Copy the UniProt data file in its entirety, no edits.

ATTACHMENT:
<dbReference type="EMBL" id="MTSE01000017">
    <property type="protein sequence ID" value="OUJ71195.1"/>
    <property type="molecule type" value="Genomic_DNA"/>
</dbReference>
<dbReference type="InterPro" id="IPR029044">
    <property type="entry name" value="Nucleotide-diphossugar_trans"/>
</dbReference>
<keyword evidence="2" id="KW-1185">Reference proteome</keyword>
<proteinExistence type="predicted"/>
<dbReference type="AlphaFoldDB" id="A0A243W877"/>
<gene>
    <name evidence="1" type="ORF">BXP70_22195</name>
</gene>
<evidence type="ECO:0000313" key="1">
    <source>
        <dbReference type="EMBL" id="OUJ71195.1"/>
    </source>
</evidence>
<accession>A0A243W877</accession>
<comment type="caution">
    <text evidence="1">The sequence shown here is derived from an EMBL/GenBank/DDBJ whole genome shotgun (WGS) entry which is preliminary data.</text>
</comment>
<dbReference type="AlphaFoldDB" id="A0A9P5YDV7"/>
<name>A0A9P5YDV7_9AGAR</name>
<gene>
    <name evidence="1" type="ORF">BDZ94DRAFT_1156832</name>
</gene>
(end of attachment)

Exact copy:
<dbReference type="EMBL" id="MTSE01000017">
    <property type="protein sequence ID" value="OUJ71195.1"/>
    <property type="molecule type" value="Genomic_DNA"/>
</dbReference>
<dbReference type="InterPro" id="IPR029044">
    <property type="entry name" value="Nucleotide-diphossugar_trans"/>
</dbReference>
<keyword evidence="2" id="KW-1185">Reference proteome</keyword>
<proteinExistence type="predicted"/>
<dbReference type="AlphaFoldDB" id="A0A243W877"/>
<gene>
    <name evidence="1" type="ORF">BXP70_22195</name>
</gene>
<evidence type="ECO:0000313" key="1">
    <source>
        <dbReference type="EMBL" id="OUJ71195.1"/>
    </source>
</evidence>
<accession>A0A243W877</accession>
<comment type="caution">
    <text evidence="1">The sequence shown here is derived from an EMBL/GenBank/DDBJ whole genome shotgun (WGS) entry which is preliminary data.</text>
</comment>
<dbReference type="AlphaFoldDB" id="A0A9P5YDV7"/>
<name>A0A9P5YDV7_9AGAR</name>
<gene>
    <name evidence="1" type="ORF">BDZ94DRAFT_1156832</name>
</gene>